Skip to main content
Key Conservation Issues:

Effective Government

Effective government (or “good governance”) refers to the way in which elected officials exercise their political authority to serve their constituencies. Good governance, with respect to the environment, requires that decisions are made and implemented using legitimate (legal), transparent, participatory, responsive and equitable processes to achieve effective policies that protect New Mexico’s communities and natural resources.

Effective government requires access to good, unbiased information on which to base policies and statutes, and adequate funding to implement them. Tax policy is a reasonably accurate representation of a government’s priorities: Who is paying their fair share?  Which government “favorites” are getting huge tax credits, deductions and exemptions, and who is paying the price for them?

From an environmental perspective, the question is: How well does a government address the public costs of private activities — for example, the waste or emissions produced by certain industries? Costs of enforcement, cleanup and disposal — as well as losses suffered from health impacts and withdrawal of lands and waters from alternative economic uses — are mostly borne by the public because leasing fees, royalties, cleanup bonds, permit violation penalties, and other measures are almost always far below the true cost of regulating and remediating an industrial activity.

Ugly partisan struggles have occasionally dominated decisions about adequately funding the state budget and environmental rulemaking, leaving unfunded mandates for agencies and underfunded public services, and leaving many New Mexicans disillusioned about the political process and the possibility of meaningful improvement in their lives.

Moving forward, state leadership can center New Mexicans in the decision-making process by creating a culture of transparency, and addressing obstacles to full public participation in the policy process, such as language barriers, technology and access, and more.

[ Photo: Mr.TinDC ]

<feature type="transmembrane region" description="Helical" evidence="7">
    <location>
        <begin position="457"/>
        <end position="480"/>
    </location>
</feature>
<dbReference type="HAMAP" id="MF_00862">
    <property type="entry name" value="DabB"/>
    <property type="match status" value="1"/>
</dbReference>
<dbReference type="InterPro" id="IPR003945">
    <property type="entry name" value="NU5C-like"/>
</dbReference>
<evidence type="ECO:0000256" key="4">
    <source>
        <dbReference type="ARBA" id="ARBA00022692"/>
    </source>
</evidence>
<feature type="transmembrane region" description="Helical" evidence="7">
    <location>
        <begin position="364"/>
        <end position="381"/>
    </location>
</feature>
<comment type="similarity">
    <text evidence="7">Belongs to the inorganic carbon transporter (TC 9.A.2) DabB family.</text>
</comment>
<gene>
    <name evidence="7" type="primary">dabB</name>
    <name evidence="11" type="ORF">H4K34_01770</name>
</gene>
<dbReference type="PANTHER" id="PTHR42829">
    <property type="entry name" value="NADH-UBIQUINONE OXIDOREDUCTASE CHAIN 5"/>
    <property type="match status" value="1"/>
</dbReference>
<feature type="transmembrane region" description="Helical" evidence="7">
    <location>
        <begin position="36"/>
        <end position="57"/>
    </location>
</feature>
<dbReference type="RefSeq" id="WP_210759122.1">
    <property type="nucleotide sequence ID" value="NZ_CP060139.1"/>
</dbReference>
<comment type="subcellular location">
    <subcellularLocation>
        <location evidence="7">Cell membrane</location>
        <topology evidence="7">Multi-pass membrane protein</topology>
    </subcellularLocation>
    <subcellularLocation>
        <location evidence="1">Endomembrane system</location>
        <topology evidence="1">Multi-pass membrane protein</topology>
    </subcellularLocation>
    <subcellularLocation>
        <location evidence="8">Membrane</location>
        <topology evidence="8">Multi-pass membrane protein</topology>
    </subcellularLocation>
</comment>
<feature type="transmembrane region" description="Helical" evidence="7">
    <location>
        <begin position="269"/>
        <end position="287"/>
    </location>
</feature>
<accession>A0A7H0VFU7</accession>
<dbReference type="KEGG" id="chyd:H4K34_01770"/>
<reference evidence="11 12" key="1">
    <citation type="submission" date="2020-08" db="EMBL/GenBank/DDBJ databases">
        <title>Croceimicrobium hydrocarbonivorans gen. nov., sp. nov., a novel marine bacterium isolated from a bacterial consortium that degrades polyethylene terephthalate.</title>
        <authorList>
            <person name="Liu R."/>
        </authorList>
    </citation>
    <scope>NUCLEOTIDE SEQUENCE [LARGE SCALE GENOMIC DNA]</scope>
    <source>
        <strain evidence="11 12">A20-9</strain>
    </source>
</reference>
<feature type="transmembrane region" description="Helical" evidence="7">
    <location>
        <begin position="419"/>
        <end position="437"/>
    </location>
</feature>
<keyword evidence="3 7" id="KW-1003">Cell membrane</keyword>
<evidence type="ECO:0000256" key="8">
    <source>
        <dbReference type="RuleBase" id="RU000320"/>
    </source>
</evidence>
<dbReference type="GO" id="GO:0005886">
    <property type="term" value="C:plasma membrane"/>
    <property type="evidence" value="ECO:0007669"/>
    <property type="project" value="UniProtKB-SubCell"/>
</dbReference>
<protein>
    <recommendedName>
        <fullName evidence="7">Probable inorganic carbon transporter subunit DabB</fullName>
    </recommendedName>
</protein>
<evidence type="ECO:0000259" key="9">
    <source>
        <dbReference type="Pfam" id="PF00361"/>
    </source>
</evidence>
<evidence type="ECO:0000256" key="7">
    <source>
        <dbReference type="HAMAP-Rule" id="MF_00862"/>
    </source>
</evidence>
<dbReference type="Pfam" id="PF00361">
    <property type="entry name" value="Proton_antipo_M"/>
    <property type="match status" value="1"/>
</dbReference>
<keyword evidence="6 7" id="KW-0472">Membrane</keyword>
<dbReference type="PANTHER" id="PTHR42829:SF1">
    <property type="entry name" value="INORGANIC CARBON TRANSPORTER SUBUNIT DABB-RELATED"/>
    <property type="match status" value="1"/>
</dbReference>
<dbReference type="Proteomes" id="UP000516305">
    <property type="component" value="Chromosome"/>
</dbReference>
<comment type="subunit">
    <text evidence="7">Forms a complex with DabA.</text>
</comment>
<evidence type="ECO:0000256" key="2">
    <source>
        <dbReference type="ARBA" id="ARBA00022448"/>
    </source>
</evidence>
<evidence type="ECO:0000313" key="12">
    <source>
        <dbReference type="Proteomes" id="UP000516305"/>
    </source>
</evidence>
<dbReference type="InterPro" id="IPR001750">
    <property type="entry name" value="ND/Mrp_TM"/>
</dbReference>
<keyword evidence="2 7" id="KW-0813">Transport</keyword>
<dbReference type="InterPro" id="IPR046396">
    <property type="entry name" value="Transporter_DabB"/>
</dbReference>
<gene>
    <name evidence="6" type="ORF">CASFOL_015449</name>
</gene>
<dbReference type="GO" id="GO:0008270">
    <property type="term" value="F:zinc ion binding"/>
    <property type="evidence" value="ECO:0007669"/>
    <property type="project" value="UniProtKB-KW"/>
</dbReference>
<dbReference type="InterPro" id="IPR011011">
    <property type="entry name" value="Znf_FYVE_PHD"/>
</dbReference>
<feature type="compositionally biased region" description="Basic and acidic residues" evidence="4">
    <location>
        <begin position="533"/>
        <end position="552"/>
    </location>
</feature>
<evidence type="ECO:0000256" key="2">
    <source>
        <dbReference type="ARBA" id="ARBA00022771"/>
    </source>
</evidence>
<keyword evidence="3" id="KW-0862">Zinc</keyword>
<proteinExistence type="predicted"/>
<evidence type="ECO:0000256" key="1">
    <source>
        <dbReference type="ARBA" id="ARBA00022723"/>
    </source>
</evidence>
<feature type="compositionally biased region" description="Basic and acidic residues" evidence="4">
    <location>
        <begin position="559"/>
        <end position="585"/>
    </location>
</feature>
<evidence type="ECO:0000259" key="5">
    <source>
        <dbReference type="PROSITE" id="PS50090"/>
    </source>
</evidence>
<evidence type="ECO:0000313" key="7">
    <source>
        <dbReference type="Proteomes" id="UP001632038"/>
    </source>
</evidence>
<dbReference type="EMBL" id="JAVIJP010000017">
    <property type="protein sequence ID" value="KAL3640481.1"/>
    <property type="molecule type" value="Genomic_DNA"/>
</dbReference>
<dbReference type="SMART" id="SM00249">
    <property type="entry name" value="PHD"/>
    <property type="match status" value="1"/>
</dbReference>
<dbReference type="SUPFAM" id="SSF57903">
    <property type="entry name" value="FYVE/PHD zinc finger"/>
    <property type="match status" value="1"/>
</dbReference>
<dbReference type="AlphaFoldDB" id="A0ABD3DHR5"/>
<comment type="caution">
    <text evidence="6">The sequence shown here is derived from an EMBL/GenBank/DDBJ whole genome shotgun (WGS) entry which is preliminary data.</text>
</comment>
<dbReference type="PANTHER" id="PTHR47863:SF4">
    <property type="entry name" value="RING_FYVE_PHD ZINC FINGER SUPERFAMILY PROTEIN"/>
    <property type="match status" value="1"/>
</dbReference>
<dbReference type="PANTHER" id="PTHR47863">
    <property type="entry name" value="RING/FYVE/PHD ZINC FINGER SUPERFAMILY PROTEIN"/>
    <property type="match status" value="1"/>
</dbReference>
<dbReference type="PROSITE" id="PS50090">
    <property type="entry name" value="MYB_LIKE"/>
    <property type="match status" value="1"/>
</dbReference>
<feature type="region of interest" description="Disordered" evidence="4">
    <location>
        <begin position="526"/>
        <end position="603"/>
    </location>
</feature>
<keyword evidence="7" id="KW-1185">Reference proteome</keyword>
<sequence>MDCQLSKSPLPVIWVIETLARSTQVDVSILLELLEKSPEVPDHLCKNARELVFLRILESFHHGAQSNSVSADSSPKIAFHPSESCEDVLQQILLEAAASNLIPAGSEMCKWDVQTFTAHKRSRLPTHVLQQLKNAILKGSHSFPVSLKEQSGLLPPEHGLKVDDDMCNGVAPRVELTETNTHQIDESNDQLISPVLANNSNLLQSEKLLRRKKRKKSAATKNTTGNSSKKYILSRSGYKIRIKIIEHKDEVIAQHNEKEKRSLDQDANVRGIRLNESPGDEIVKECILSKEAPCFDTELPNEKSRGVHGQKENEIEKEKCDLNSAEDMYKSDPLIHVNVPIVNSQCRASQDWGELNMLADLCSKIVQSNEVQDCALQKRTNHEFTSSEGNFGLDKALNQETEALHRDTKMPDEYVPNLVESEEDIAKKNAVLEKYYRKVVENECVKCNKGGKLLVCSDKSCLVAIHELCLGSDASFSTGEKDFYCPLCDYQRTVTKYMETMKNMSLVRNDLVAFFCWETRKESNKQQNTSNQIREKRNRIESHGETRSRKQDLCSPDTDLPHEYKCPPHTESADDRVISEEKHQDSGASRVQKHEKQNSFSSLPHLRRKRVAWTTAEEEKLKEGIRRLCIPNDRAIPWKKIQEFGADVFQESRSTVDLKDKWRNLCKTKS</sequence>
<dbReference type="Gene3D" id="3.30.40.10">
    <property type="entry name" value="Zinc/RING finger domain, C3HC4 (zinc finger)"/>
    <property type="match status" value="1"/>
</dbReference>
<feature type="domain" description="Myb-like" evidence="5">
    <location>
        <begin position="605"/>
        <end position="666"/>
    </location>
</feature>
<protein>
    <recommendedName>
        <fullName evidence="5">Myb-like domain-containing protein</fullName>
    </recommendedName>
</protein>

Know the Score > Take Action

See the Related VotesStrategies for Action

Related Votes for Effective Government


  • Air Quality Air Quality
  • Effective Government Effective
  • Energy & Climate Change Energy &
    Climate Change
  • Environmental Justice Environmental
  • Land Land
  • Water Water
  • Wildlife & Habitat Conservation Wildlife & Habitat

Priority Bill # Title Sponsors Topics CVNM
HB 4 Voting Rights Protections   more Gail Chasey
D. Wonda Johnson
Raymundo Lara
Javier Martínez
Katy M. Duhigg
Support 2023
HB 184 State Game Commission Changes   more Matthew McQueen
Crystal R. Diamond
Support 2023
HB 188 Economic Transition Division   more Anthony Allison
D. Wonda Johnson
Kristina Ortez
Angelica Rubio
Linda Serrato
Support 2023
HJR 8 Legislative Salaries, CA   more Joy Garratt
Susan K. Herrera
Kristina Ortez
Angelica Rubio
Debra M. Sariñana
Support 2023
SB 418 Oil & Gas Act Changes   more Leo Jaramillo
Support 2023
SB 439 Leg. Approval for Certain Land Purchases   more Crystal R. Diamond
George K. Munoz
William E. Sharer
Oppose 2023

Know the Score > Take Action

Strategies for Effective Government

Actions that foster effective government:

Thank you!

It’s difficult to achieve good government without transparency. Fortunately, after a few fits and starts, the legislature passed a measure sponsored by former Sen. Sander Rue which created the “Sunshine Portal.” The portal provides public access to important information about New Mexico state government, including spending, budgets, revenues, employees, contracts and more. You can access the Sunshine Portal from this link.

Actions that fail to foster effective government:

No thank you!

Many city and county governments, large and small, across the state, still act outside the requirements – in letter or spirit – of the state’s Open Meetings Act, even though local actions are often what most impact people’s daily lives. It is still too often the case that meetings are not properly noticed, and agendas and meeting minutes provide almost no information about what is discussed. Boards and commissions are often packed with people whose interests are frequently decided by those public bodies, and deals are made among board and commission members or between local officials and interested parties behind closed doors. It is an intractable and serious problem.

Communicate with the Governor and your Legislators

Whether you’re congratulating them on their score or expressing your disappointment, be direct, courteous and polite.

The most important part is letting them know that you are paying close attention to how they vote or, in the case of the Governor, what actions she takes on legislation that affects our air, land, and water.

Calling your legislator directly and sending letters through regular mail remain by far the most effective ways to communicate with your legislators.

The Governor and Lieutenant Governor can always be contacted at the State Capitol. Except during the legislative session, state legislators should be contacted in their home districts, as listed on the current Legislators page.

To find your House District number and Representative, visit our map here.

To find your Senate District number and Senator, visit our map here.

We take on tough fights to protect New Mexico, but these efforts in the State Capitol and around the state require financial resources. We can only win when we work together. Please join other New Mexicans in becoming a Conservation Voter today!

Join Conservation Voters New Mexico today